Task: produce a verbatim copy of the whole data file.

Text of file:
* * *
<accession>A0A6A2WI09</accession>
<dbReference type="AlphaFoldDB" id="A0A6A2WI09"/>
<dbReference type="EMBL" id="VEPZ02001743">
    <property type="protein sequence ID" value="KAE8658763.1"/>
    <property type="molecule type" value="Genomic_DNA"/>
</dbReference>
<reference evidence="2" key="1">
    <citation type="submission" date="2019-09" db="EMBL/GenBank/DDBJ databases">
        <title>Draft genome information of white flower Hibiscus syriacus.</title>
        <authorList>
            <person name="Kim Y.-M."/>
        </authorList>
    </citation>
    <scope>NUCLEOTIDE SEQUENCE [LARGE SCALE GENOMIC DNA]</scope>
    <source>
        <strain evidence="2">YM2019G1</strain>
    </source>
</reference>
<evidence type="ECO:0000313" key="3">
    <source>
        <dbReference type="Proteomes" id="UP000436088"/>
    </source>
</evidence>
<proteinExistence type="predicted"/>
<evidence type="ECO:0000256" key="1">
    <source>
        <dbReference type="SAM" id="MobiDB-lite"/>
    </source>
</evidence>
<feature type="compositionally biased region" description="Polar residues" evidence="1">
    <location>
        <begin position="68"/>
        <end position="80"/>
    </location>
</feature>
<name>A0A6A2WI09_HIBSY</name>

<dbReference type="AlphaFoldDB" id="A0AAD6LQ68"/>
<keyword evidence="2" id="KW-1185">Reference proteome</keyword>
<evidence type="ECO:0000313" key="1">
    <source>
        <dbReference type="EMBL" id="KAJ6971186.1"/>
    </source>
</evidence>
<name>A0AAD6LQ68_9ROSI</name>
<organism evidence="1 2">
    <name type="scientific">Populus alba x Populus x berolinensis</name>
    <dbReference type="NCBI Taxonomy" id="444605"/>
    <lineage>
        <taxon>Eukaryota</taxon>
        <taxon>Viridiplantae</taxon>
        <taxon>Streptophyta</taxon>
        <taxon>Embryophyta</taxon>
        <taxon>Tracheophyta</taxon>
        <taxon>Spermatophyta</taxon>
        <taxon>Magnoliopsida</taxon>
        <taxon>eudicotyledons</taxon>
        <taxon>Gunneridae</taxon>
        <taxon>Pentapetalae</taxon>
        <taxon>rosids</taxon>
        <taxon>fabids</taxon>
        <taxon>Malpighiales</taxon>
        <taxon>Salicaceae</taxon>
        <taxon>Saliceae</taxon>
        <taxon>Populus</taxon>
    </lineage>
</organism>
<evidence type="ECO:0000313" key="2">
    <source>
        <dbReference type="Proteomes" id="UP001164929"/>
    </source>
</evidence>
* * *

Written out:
<accession>A0A6A2WI09</accession>
<dbReference type="AlphaFoldDB" id="A0A6A2WI09"/>
<dbReference type="EMBL" id="VEPZ02001743">
    <property type="protein sequence ID" value="KAE8658763.1"/>
    <property type="molecule type" value="Genomic_DNA"/>
</dbReference>
<reference evidence="2" key="1">
    <citation type="submission" date="2019-09" db="EMBL/GenBank/DDBJ databases">
        <title>Draft genome information of white flower Hibiscus syriacus.</title>
        <authorList>
            <person name="Kim Y.-M."/>
        </authorList>
    </citation>
    <scope>NUCLEOTIDE SEQUENCE [LARGE SCALE GENOMIC DNA]</scope>
    <source>
        <strain evidence="2">YM2019G1</strain>
    </source>
</reference>
<evidence type="ECO:0000313" key="3">
    <source>
        <dbReference type="Proteomes" id="UP000436088"/>
    </source>
</evidence>
<proteinExistence type="predicted"/>
<evidence type="ECO:0000256" key="1">
    <source>
        <dbReference type="SAM" id="MobiDB-lite"/>
    </source>
</evidence>
<feature type="compositionally biased region" description="Polar residues" evidence="1">
    <location>
        <begin position="68"/>
        <end position="80"/>
    </location>
</feature>
<name>A0A6A2WI09_HIBSY</name>

<dbReference type="AlphaFoldDB" id="A0AAD6LQ68"/>
<keyword evidence="2" id="KW-1185">Reference proteome</keyword>
<evidence type="ECO:0000313" key="1">
    <source>
        <dbReference type="EMBL" id="KAJ6971186.1"/>
    </source>
</evidence>
<name>A0AAD6LQ68_9ROSI</name>
<organism evidence="1 2">
    <name type="scientific">Populus alba x Populus x berolinensis</name>
    <dbReference type="NCBI Taxonomy" id="444605"/>
    <lineage>
        <taxon>Eukaryota</taxon>
        <taxon>Viridiplantae</taxon>
        <taxon>Streptophyta</taxon>
        <taxon>Embryophyta</taxon>
        <taxon>Tracheophyta</taxon>
        <taxon>Spermatophyta</taxon>
        <taxon>Magnoliopsida</taxon>
        <taxon>eudicotyledons</taxon>
        <taxon>Gunneridae</taxon>
        <taxon>Pentapetalae</taxon>
        <taxon>rosids</taxon>
        <taxon>fabids</taxon>
        <taxon>Malpighiales</taxon>
        <taxon>Salicaceae</taxon>
        <taxon>Saliceae</taxon>
        <taxon>Populus</taxon>
    </lineage>
</organism>
<evidence type="ECO:0000313" key="2">
    <source>
        <dbReference type="Proteomes" id="UP001164929"/>
    </source>
</evidence>